You can still send regionally targeted emails, even if you didn’t collect your fans’ city, state, or zip code information.
If you’re like me, your email list is a bit of a mess.
For some subscribers you’ve got all the info — city, state, country, zip, favorite animal, albums purchased, mother’s maiden name. 😉
For other subscribers you have… an email address.
So what do you do when you want to send an email that’s only relevant to people in a certain geographic location?
First, here’s what NOT to do.
If your list is regionally specific (like, you’ve only ever collected emails at local gigs), you can obviously announce your gigs to the whole list.
However, if your list contains subscribers from all over the place, you should not be sending concert announcements to your entire list. Yes, you can make exceptions to announce a tour or extra-special show, since that’s news your fans might be interested in even if they’re unable to attend the event.
But if you want to keep people on your list, make sure the content of your emails is relevant to them — every time.
Why is email segmentation so important?
When you “segment” your email subscribers, you’re dividing them into sub-groups based on various criteria.
Here are some common criteria that musicians use to segment their email lists:
- engagement level
- products fans have purchased
- how long they’ve been a subscriber
Then you can send emails to certain segments of your list knowing the content is matched to the audience.
If a message isn’t relevant to a subscriber they might not unsubscribe right away, but the more often it happens the more likely they’ll be to hop off your email train. If they don’t unsubscribe, they might just get conditioned to IGNORE your emails. And in a way, that’s worse.
The relationship between open rates and segmentation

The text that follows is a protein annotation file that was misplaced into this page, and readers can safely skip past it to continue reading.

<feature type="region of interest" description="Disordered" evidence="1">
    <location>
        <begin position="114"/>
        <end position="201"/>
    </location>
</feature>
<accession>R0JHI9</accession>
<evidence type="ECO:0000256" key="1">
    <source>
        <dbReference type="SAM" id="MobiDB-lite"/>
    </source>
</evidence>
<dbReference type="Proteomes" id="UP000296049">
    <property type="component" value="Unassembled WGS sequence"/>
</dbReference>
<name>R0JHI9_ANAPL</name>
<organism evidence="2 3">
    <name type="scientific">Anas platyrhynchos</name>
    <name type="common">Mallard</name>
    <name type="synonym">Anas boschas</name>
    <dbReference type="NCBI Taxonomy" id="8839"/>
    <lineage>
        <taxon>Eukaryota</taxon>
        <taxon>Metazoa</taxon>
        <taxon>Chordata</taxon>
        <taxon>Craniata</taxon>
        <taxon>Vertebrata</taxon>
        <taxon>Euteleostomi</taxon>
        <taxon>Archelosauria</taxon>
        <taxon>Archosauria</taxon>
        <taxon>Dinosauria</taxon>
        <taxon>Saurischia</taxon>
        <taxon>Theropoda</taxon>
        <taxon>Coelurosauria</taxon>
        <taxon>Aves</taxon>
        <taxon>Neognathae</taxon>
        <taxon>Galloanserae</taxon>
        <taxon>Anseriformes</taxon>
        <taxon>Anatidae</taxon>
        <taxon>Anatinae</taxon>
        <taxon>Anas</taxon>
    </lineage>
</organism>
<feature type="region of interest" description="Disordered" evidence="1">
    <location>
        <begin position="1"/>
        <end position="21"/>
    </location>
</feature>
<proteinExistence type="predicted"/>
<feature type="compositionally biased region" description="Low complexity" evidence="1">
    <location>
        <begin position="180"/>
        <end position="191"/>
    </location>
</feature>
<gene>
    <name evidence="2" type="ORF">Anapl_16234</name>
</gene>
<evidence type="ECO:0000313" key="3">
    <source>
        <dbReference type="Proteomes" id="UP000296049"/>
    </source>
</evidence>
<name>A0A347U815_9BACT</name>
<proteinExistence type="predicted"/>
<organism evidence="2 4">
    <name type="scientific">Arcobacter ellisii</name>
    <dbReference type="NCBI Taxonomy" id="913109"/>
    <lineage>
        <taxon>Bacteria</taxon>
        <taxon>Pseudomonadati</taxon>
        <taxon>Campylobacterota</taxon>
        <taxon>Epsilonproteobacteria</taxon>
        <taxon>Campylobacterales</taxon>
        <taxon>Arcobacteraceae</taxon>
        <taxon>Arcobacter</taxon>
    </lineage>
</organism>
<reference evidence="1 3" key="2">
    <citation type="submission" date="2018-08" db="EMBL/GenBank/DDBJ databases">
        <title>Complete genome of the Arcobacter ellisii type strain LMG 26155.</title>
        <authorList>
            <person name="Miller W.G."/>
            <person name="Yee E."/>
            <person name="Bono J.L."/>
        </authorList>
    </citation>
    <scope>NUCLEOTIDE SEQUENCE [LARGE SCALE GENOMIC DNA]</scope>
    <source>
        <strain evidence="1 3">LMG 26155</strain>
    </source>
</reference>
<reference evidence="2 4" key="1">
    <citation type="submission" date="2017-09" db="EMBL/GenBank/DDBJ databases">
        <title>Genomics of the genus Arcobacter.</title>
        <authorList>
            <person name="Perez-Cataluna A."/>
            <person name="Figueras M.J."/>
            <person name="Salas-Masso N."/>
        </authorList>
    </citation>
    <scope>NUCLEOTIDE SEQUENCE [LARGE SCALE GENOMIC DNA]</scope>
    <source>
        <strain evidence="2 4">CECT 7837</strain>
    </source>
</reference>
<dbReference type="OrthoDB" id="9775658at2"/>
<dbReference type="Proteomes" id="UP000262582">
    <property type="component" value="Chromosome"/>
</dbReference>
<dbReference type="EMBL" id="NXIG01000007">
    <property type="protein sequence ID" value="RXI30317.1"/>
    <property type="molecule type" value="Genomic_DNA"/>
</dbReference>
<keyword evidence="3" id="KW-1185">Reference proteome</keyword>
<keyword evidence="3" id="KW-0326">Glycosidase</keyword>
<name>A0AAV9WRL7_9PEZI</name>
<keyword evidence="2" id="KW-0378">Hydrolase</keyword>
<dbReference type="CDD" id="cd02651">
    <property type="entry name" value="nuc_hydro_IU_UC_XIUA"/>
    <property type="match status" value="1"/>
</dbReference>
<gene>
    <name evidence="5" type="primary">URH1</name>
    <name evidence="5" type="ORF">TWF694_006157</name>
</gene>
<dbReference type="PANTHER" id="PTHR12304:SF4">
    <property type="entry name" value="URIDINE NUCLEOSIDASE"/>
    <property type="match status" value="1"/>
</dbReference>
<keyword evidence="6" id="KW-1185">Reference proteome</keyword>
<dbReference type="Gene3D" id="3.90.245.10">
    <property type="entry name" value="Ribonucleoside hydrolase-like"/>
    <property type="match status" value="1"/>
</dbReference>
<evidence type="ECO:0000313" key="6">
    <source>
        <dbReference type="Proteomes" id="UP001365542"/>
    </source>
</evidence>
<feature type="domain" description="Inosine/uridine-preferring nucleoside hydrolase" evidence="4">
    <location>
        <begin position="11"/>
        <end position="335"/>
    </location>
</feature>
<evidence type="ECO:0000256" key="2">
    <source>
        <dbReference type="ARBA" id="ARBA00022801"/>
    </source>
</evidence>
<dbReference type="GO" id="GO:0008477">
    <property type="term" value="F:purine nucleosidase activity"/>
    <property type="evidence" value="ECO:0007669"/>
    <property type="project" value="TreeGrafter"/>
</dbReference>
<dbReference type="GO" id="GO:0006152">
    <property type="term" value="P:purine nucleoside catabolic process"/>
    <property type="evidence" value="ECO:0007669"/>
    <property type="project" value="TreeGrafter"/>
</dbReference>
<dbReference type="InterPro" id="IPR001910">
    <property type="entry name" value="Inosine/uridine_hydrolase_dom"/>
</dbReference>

The worse your open rates, the more likely your emails are to end up in recipients junk/spam folders. The more THAT happens, the fewer people will open them. A downward spiral.
But when you segment your list and send relevant messages to appropriate audiences, the higher your open rate will be for those emails. The higher your open rates, the more likely your future emails will be to end up in recipients’ priority inboxes. Up, up, up!
Segmenting your list in Mailchimp by location (if you don’t already have their geographic information)
Mailchimp provides some really simple but powerful segmentation features. With Mailchimp’s geolocation function, you can send gig announcements ONLY to people that live within a certain radius of the city.
This method of sorting subscribers isn’t necessarily perfect. Mailchimp is making its best guess about where people live based on their IP address. The more your subscribers open your emails, the better Mailchimp will get at estimating the location of recipients.
Perfect? No — but still 100% better than NOT segmenting your list at all. Wait, can you be 100% better than nothing? Math ain’t my strong suit.
Speaking of percentages, my average open rate for emails that go to my whole list is about 25%, but when I send geographically targeted emails, the open rate is often higher than 50%.
So, ya know, segmentation works.
How to segment your email list in Mailchimp based on geolocation:
- Log into your Mailchimp account
- Go to the appropriate list
- Click to create a “New Segment”
- Leave the CONTACTS MATCH field default setting as “all”
- From the dropdown, choose “Location”
- Select the desired radius from the target location
- Enter the location and click “validate location”
- Click “Preview Segment” (Note: The number of subscribers in this segment should be smaller than your total number of list subscribers)
- Save the segment and give it a name
Repeat this same step for all the cities where you’re regularly touring, and bam — you’re a segmentation pro!
Now whenever you create campaigns in Mailchimp to announce your gigs, you can send targeted emails to people near those specific cities. Thanks Mailchimp!